This map explains well the difficulties faced by stations in Europe working Tonga. Paths into Germany for example pass straight over either the North or South pole. That is why we are planning directional antennas and amplifiers for our activities targeting Europe. We are planning on establishing pilot stations in Europe to help us identify the best times for openings to that part of the world too. More on this soon.
Please respect our directed calls to specific regions!
We will always be working split frequencies and will use directed calling. We please ask stations in Asia and Japan to please stand by as we call for the much weaker European (EU) signals over the pole. We are hoping to arrange things so that only one of the two stations will be doing directed calling at a time so that if say 20m is open to Europe, we will provide a 30m signal at the same time to satisfy demand from Japan.
On FT8 we will also carry out directed calling – and will only answer stations from targeted areas when we have announced a particular call area. Note our FT8 operations will either be using the WSJT-X Fox and Hound mode or FT8 standard mode exclusively (not the other multi-thread variant that has recently appeared). We will announce our frequency plan closer to the expedition, as we need to coordinate with the ZK3 expedition on band usage.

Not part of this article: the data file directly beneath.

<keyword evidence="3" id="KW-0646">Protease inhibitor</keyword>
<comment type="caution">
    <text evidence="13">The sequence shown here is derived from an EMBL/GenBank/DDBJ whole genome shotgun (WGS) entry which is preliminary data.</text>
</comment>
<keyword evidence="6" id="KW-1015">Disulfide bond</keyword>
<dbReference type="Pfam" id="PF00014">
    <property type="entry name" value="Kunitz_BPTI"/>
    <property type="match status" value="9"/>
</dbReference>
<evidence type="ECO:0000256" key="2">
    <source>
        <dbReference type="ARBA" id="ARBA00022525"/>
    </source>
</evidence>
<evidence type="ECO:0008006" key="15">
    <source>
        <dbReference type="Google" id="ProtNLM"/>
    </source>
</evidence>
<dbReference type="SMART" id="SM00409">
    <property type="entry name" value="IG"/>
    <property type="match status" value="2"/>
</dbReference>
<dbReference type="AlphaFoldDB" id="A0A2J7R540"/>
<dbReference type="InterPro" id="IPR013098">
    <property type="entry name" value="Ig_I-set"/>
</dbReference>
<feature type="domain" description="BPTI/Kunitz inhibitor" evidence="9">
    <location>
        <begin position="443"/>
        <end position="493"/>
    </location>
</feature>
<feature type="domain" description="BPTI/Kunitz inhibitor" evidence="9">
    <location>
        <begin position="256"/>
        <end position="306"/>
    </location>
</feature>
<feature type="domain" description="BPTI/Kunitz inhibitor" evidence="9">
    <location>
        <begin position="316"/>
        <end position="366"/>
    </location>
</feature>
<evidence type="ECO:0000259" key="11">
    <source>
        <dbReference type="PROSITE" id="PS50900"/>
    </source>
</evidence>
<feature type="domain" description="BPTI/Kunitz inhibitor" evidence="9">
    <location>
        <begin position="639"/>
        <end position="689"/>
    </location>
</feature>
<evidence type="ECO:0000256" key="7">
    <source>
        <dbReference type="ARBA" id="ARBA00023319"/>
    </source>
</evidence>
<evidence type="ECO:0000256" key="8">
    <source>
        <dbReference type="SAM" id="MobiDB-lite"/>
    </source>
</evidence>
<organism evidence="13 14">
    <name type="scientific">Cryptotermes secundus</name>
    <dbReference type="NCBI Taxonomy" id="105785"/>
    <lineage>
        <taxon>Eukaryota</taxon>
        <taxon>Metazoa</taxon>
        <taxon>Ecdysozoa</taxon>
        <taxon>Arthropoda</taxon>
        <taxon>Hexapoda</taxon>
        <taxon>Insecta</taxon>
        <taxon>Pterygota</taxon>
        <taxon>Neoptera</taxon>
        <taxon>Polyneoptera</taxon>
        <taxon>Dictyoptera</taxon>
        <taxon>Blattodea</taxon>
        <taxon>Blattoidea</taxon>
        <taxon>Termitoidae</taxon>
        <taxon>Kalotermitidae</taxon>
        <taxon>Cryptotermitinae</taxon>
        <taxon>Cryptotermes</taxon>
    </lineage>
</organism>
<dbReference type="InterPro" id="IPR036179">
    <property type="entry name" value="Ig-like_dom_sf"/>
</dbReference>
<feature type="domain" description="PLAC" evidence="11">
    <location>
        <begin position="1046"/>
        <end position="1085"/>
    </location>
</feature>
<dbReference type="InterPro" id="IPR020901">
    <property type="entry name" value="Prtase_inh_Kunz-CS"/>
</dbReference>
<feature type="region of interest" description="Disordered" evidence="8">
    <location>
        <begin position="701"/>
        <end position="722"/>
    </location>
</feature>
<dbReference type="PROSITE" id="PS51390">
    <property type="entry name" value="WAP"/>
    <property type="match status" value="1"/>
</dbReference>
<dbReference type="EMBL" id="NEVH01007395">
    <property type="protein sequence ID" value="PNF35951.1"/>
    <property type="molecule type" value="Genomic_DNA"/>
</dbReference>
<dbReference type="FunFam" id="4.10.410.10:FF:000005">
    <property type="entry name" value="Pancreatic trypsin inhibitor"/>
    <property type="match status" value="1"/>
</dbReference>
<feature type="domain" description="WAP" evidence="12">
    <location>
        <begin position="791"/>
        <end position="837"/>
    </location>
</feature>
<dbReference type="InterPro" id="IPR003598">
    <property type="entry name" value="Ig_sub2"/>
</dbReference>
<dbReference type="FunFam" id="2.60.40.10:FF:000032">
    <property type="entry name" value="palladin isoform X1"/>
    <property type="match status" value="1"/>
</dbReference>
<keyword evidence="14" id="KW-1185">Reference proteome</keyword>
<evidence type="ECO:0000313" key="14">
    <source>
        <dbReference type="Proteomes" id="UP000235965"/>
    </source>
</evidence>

Please note our QSO policy – we will accept calls from Oceania (VK/ZL/YB etc), Africa and South America at any time regardless of which region we are specifically calling, due to the relatively low numbers of stations active in those regions.
Stations in other regions, please understand – this is not to be taken as an opportunity to ignore the directed calling we are making for other regions at the same time.
Depending on the unique QSO counts, we may also call for ATNO (All Time New One) only. This is intended to give the small stations a chance to secure at least one contact with us.
The team wishes to thank the Radio Society of Great Britain (RSGB), the Clipperton DX Club of France and the Amateur Radio Experimenters Group for their generous support of our DXPedition!
We also wish to thank our corporate sponsors who are helping with some of the equipment costs!
Spiderbeam are helping with masts for our expedition. We are in particular using two of their 10m Aluminium masts for our beam antennas (HF and 6m). These are fantastic for their size and enable us to fly on commercial airlines with all of our antennas without exceeding our luggage weight limits.We will also use a Spiderbeam 12m fibreglass mast for some of the wire antennas on the expedition.